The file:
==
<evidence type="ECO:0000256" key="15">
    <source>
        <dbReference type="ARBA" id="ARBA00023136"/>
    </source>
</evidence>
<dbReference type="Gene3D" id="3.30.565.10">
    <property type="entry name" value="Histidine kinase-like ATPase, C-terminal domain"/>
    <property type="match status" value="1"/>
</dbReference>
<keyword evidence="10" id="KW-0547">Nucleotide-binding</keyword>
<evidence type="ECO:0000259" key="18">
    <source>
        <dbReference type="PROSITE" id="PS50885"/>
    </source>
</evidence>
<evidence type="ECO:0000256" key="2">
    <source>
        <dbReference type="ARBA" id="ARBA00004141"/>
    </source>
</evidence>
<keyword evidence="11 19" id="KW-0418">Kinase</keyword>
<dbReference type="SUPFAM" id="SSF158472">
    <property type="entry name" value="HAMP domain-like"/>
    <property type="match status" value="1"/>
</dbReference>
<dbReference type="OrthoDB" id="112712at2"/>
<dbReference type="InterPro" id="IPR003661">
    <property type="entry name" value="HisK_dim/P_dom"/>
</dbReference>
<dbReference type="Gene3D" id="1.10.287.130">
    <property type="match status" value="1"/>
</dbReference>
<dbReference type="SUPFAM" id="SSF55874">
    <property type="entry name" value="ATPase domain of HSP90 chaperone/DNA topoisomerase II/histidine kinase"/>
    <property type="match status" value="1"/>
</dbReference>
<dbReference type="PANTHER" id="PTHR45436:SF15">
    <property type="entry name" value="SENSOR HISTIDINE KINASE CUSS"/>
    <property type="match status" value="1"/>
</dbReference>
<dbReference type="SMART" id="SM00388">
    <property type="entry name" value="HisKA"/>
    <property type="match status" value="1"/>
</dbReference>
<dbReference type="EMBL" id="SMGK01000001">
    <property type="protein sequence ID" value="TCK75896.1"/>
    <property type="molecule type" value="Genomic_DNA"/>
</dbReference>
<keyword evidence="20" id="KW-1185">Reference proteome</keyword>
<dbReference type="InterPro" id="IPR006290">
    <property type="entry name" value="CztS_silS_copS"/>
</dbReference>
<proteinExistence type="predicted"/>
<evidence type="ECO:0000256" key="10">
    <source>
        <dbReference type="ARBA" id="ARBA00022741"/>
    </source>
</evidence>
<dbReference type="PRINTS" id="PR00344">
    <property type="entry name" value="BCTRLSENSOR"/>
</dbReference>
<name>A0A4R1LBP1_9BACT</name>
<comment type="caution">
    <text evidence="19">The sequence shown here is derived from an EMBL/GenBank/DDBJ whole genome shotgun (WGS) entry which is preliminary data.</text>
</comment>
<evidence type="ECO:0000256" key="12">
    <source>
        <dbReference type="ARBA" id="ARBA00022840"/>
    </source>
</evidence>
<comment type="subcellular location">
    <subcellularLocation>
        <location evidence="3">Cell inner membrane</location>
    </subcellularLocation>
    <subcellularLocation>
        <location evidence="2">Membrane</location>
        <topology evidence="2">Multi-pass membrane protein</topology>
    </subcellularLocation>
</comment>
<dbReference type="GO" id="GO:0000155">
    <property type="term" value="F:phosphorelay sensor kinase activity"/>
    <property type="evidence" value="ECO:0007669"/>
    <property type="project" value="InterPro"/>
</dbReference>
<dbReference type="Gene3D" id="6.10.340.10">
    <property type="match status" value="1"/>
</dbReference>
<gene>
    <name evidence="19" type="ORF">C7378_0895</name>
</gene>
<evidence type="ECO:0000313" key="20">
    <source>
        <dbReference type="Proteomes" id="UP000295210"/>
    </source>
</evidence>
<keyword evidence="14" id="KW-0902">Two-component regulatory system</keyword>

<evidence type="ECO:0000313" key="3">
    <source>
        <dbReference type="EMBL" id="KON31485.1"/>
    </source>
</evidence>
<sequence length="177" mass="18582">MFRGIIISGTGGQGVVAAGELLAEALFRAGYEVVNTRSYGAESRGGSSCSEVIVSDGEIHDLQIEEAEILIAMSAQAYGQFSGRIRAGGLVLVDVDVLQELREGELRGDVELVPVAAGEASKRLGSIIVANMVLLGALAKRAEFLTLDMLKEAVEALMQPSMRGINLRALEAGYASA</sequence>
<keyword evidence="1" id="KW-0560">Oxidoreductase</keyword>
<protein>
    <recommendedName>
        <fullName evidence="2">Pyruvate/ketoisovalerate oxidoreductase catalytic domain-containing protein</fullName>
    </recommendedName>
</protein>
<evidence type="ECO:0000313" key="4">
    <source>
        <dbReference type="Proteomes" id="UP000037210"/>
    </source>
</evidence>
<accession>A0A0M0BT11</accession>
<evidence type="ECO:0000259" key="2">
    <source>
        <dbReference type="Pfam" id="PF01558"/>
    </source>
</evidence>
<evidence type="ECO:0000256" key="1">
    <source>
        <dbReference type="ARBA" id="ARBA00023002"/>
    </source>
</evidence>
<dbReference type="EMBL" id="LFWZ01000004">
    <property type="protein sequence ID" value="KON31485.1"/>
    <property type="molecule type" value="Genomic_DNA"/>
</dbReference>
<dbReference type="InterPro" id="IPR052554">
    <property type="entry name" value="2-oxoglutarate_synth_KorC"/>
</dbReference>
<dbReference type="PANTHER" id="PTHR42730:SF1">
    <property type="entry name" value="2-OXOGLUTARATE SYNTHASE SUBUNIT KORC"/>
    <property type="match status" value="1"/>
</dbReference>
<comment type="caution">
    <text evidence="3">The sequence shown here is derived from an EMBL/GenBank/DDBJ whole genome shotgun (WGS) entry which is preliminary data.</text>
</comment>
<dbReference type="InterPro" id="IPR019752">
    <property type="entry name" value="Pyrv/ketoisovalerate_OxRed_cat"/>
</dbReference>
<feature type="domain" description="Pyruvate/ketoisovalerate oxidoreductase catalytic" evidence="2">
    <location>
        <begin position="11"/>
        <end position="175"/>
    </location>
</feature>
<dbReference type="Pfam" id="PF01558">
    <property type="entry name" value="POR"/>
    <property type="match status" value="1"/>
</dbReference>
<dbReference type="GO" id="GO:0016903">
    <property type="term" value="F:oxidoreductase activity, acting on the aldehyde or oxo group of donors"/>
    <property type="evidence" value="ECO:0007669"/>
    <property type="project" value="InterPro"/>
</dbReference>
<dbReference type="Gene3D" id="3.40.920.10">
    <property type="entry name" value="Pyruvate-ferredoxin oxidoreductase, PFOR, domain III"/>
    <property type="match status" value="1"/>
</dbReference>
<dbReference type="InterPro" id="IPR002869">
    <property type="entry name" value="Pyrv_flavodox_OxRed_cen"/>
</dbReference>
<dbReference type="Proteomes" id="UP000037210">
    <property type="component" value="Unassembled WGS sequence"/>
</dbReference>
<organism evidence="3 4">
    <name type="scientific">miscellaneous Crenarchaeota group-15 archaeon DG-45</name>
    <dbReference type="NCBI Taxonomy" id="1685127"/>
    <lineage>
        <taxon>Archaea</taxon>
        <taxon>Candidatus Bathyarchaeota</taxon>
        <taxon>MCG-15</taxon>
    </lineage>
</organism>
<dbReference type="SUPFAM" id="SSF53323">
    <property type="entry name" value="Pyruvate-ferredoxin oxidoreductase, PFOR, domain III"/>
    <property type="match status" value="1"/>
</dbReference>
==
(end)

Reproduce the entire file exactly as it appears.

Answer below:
<evidence type="ECO:0000256" key="15">
    <source>
        <dbReference type="ARBA" id="ARBA00023136"/>
    </source>
</evidence>
<dbReference type="Gene3D" id="3.30.565.10">
    <property type="entry name" value="Histidine kinase-like ATPase, C-terminal domain"/>
    <property type="match status" value="1"/>
</dbReference>
<keyword evidence="10" id="KW-0547">Nucleotide-binding</keyword>
<evidence type="ECO:0000259" key="18">
    <source>
        <dbReference type="PROSITE" id="PS50885"/>
    </source>
</evidence>
<evidence type="ECO:0000256" key="2">
    <source>
        <dbReference type="ARBA" id="ARBA00004141"/>
    </source>
</evidence>
<keyword evidence="11 19" id="KW-0418">Kinase</keyword>
<dbReference type="SUPFAM" id="SSF158472">
    <property type="entry name" value="HAMP domain-like"/>
    <property type="match status" value="1"/>
</dbReference>
<dbReference type="OrthoDB" id="112712at2"/>
<dbReference type="InterPro" id="IPR003661">
    <property type="entry name" value="HisK_dim/P_dom"/>
</dbReference>
<dbReference type="Gene3D" id="1.10.287.130">
    <property type="match status" value="1"/>
</dbReference>
<dbReference type="SUPFAM" id="SSF55874">
    <property type="entry name" value="ATPase domain of HSP90 chaperone/DNA topoisomerase II/histidine kinase"/>
    <property type="match status" value="1"/>
</dbReference>
<dbReference type="PANTHER" id="PTHR45436:SF15">
    <property type="entry name" value="SENSOR HISTIDINE KINASE CUSS"/>
    <property type="match status" value="1"/>
</dbReference>
<dbReference type="SMART" id="SM00388">
    <property type="entry name" value="HisKA"/>
    <property type="match status" value="1"/>
</dbReference>
<dbReference type="EMBL" id="SMGK01000001">
    <property type="protein sequence ID" value="TCK75896.1"/>
    <property type="molecule type" value="Genomic_DNA"/>
</dbReference>
<keyword evidence="20" id="KW-1185">Reference proteome</keyword>
<dbReference type="InterPro" id="IPR006290">
    <property type="entry name" value="CztS_silS_copS"/>
</dbReference>
<proteinExistence type="predicted"/>
<evidence type="ECO:0000256" key="10">
    <source>
        <dbReference type="ARBA" id="ARBA00022741"/>
    </source>
</evidence>
<dbReference type="PRINTS" id="PR00344">
    <property type="entry name" value="BCTRLSENSOR"/>
</dbReference>
<name>A0A4R1LBP1_9BACT</name>
<comment type="caution">
    <text evidence="19">The sequence shown here is derived from an EMBL/GenBank/DDBJ whole genome shotgun (WGS) entry which is preliminary data.</text>
</comment>
<evidence type="ECO:0000256" key="12">
    <source>
        <dbReference type="ARBA" id="ARBA00022840"/>
    </source>
</evidence>
<comment type="subcellular location">
    <subcellularLocation>
        <location evidence="3">Cell inner membrane</location>
    </subcellularLocation>
    <subcellularLocation>
        <location evidence="2">Membrane</location>
        <topology evidence="2">Multi-pass membrane protein</topology>
    </subcellularLocation>
</comment>
<dbReference type="GO" id="GO:0000155">
    <property type="term" value="F:phosphorelay sensor kinase activity"/>
    <property type="evidence" value="ECO:0007669"/>
    <property type="project" value="InterPro"/>
</dbReference>
<dbReference type="Gene3D" id="6.10.340.10">
    <property type="match status" value="1"/>
</dbReference>
<gene>
    <name evidence="19" type="ORF">C7378_0895</name>
</gene>
<evidence type="ECO:0000313" key="20">
    <source>
        <dbReference type="Proteomes" id="UP000295210"/>
    </source>
</evidence>
<keyword evidence="14" id="KW-0902">Two-component regulatory system</keyword>

<evidence type="ECO:0000313" key="3">
    <source>
        <dbReference type="EMBL" id="KON31485.1"/>
    </source>
</evidence>
<sequence length="177" mass="18582">MFRGIIISGTGGQGVVAAGELLAEALFRAGYEVVNTRSYGAESRGGSSCSEVIVSDGEIHDLQIEEAEILIAMSAQAYGQFSGRIRAGGLVLVDVDVLQELREGELRGDVELVPVAAGEASKRLGSIIVANMVLLGALAKRAEFLTLDMLKEAVEALMQPSMRGINLRALEAGYASA</sequence>
<keyword evidence="1" id="KW-0560">Oxidoreductase</keyword>
<protein>
    <recommendedName>
        <fullName evidence="2">Pyruvate/ketoisovalerate oxidoreductase catalytic domain-containing protein</fullName>
    </recommendedName>
</protein>
<evidence type="ECO:0000313" key="4">
    <source>
        <dbReference type="Proteomes" id="UP000037210"/>
    </source>
</evidence>
<accession>A0A0M0BT11</accession>
<evidence type="ECO:0000259" key="2">
    <source>
        <dbReference type="Pfam" id="PF01558"/>
    </source>
</evidence>
<evidence type="ECO:0000256" key="1">
    <source>
        <dbReference type="ARBA" id="ARBA00023002"/>
    </source>
</evidence>
<dbReference type="EMBL" id="LFWZ01000004">
    <property type="protein sequence ID" value="KON31485.1"/>
    <property type="molecule type" value="Genomic_DNA"/>
</dbReference>
<dbReference type="InterPro" id="IPR052554">
    <property type="entry name" value="2-oxoglutarate_synth_KorC"/>
</dbReference>
<dbReference type="PANTHER" id="PTHR42730:SF1">
    <property type="entry name" value="2-OXOGLUTARATE SYNTHASE SUBUNIT KORC"/>
    <property type="match status" value="1"/>
</dbReference>
<comment type="caution">
    <text evidence="3">The sequence shown here is derived from an EMBL/GenBank/DDBJ whole genome shotgun (WGS) entry which is preliminary data.</text>
</comment>
<dbReference type="InterPro" id="IPR019752">
    <property type="entry name" value="Pyrv/ketoisovalerate_OxRed_cat"/>
</dbReference>
<feature type="domain" description="Pyruvate/ketoisovalerate oxidoreductase catalytic" evidence="2">
    <location>
        <begin position="11"/>
        <end position="175"/>
    </location>
</feature>
<dbReference type="Pfam" id="PF01558">
    <property type="entry name" value="POR"/>
    <property type="match status" value="1"/>
</dbReference>
<dbReference type="GO" id="GO:0016903">
    <property type="term" value="F:oxidoreductase activity, acting on the aldehyde or oxo group of donors"/>
    <property type="evidence" value="ECO:0007669"/>
    <property type="project" value="InterPro"/>
</dbReference>
<dbReference type="Gene3D" id="3.40.920.10">
    <property type="entry name" value="Pyruvate-ferredoxin oxidoreductase, PFOR, domain III"/>
    <property type="match status" value="1"/>
</dbReference>
<dbReference type="InterPro" id="IPR002869">
    <property type="entry name" value="Pyrv_flavodox_OxRed_cen"/>
</dbReference>
<dbReference type="Proteomes" id="UP000037210">
    <property type="component" value="Unassembled WGS sequence"/>
</dbReference>
<organism evidence="3 4">
    <name type="scientific">miscellaneous Crenarchaeota group-15 archaeon DG-45</name>
    <dbReference type="NCBI Taxonomy" id="1685127"/>
    <lineage>
        <taxon>Archaea</taxon>
        <taxon>Candidatus Bathyarchaeota</taxon>
        <taxon>MCG-15</taxon>
    </lineage>
</organism>
<dbReference type="SUPFAM" id="SSF53323">
    <property type="entry name" value="Pyruvate-ferredoxin oxidoreductase, PFOR, domain III"/>
    <property type="match status" value="1"/>
</dbReference>